The vast majority of conversations about the convergence of voice and data could benefit greatly from a generally accepted vocabulary. The primary culprits in this smorgasbord of confusion are the terms "VoIP" and "IP telephony," which are used interchangeably by some but carry subtle distinctions or connotations for others. For instance, Voice over IP (VoIP), to some, refers more specifically to network protocols and traffic, whereas IP telephony includes VoIP, gateways, softswitches, and Ethernet-based phones.
This is mildly annoying to technicians, but it can cause real problems for others who don't realize that there are many distinct voice services in the data network and that -- most important -- you don't necessarily have to implement all of them to take advantage of one. So, in this tip, I categorize a few of these services and explain how you can use them together or individually.
Somewhere, something in your network needs to know where to send calls (based on the dialed digits) and coordinate communication between endpoints (i.e., phones and gateways). This can be a traditional PBX or an IP-based softswitch, or it can be provided by a centrex service. While your call control and phones need to match (i.e., both IP or both TDM), use of one doesn't preclude the use of the other elsewhere in the network, as we'll discuss below.
Often, when people use the term "VoIP," they mean "toll-bypass," which in turn means transporting voice media over data circuits to avoid the per-minute charges associated with metered usage of traditional long-distance service. Of course, if you're currently using a tie-line or local service that isn't metered, then a proposed VoIP solution would technically bypass any tolls, even though it would be cheaper. Either way, it is possible, and very common, to use VoIP trunks to avoid long-distance charges without replacing your legacy PBX or phones.
Connectivity to PSTN
Although less common, it is possible to use VoIP trunks over the Internet to a service provider for local phone service (long distance is typically included). This would be the equivalent of your business signing up for Vonage. Again, it is relatively easy to accomplish this without changing any of your phones or PBX.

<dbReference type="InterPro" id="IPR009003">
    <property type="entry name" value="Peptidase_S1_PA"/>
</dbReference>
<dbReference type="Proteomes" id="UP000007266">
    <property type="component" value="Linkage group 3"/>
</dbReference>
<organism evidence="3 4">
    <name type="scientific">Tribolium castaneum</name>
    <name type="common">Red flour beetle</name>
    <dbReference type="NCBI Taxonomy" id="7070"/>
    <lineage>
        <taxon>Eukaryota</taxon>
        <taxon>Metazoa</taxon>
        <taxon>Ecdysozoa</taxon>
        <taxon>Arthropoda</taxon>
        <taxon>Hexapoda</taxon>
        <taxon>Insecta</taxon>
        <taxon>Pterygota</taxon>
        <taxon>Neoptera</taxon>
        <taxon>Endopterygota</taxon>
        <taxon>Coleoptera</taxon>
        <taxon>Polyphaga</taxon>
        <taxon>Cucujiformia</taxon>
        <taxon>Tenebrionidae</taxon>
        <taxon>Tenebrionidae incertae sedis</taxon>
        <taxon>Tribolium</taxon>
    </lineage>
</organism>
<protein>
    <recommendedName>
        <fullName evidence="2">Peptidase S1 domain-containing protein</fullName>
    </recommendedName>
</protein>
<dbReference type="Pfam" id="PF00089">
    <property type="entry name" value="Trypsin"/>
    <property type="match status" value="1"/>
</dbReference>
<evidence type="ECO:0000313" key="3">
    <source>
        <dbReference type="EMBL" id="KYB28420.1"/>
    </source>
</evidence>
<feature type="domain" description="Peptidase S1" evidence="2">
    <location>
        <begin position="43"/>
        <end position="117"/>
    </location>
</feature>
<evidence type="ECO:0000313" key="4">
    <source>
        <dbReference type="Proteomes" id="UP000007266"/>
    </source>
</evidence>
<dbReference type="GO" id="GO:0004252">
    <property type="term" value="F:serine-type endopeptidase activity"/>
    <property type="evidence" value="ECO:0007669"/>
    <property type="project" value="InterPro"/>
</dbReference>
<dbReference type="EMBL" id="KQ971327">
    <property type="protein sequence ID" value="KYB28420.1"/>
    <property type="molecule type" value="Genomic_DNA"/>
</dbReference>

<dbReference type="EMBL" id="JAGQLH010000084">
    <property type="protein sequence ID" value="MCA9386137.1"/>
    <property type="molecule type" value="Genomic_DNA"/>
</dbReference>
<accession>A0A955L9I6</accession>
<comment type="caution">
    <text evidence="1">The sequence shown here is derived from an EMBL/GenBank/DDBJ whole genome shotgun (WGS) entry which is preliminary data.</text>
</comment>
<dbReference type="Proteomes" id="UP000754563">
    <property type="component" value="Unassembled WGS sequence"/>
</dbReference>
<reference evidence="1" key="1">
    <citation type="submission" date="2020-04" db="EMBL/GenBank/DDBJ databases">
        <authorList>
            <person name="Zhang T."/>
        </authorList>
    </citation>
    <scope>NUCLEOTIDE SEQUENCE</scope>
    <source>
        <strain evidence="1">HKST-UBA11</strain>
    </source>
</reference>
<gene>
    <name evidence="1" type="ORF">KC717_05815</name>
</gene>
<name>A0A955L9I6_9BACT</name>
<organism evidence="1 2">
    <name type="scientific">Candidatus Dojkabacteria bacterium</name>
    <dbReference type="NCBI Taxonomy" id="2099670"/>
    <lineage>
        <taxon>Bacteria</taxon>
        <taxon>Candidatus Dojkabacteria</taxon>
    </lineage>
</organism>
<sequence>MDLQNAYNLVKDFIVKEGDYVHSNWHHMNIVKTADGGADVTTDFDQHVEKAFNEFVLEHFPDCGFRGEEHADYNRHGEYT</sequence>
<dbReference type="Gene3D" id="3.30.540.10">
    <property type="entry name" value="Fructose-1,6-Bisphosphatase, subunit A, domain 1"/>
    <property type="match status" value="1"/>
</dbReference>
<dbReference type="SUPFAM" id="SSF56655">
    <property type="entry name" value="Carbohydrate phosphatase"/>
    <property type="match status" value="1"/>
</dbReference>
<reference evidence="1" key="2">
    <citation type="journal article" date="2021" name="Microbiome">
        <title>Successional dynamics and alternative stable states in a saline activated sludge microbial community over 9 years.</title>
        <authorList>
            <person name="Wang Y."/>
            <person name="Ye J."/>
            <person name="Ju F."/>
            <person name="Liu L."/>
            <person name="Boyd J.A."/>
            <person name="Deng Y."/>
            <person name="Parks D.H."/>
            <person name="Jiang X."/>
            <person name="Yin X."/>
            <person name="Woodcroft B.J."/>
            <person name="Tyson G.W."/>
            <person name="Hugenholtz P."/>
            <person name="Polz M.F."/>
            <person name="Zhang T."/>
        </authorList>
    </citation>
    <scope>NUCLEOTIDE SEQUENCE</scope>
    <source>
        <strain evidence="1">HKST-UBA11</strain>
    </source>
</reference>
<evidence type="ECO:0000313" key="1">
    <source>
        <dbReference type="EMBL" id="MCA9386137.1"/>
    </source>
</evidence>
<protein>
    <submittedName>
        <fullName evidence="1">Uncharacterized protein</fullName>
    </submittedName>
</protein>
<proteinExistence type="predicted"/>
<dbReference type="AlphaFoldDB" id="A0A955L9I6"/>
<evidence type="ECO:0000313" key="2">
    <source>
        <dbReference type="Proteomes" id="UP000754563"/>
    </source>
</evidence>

I've split voice services into just three categories, which have some overlap. You should realize that you could continue breaking these services down into much more specific or even atomic distinctions. I don't have space to get into Automatic Call Distributor (ACD), Voice Response Unit (VRU), computer-telephony integration (CTI), or solutions that address other aspects, such as mobility.
Again, though, the point is that you should understand you can use almost any of these services by itself or together with other services. This becomes important when you start to justify the return on investment (ROI) of VoIP, because you need to know which specific component or service you're analyzing. Clearly, the ROI of toll-bypass is different from the ROI of replacing your PBX and phones with new IP phones. Don't fall into the trap of comparing the price of a brand-new phone system with the monthly long-distance savings, when you don't need the phone system to get the savings.
Tom Lancaster, CCIE# 8829 CNX# 1105, is a consultant with 15 years experience in the networking industry, and co-author of several books on networking, most recently, CCSP: Secure PIX and Secure VPN Study Guide published by Sybex.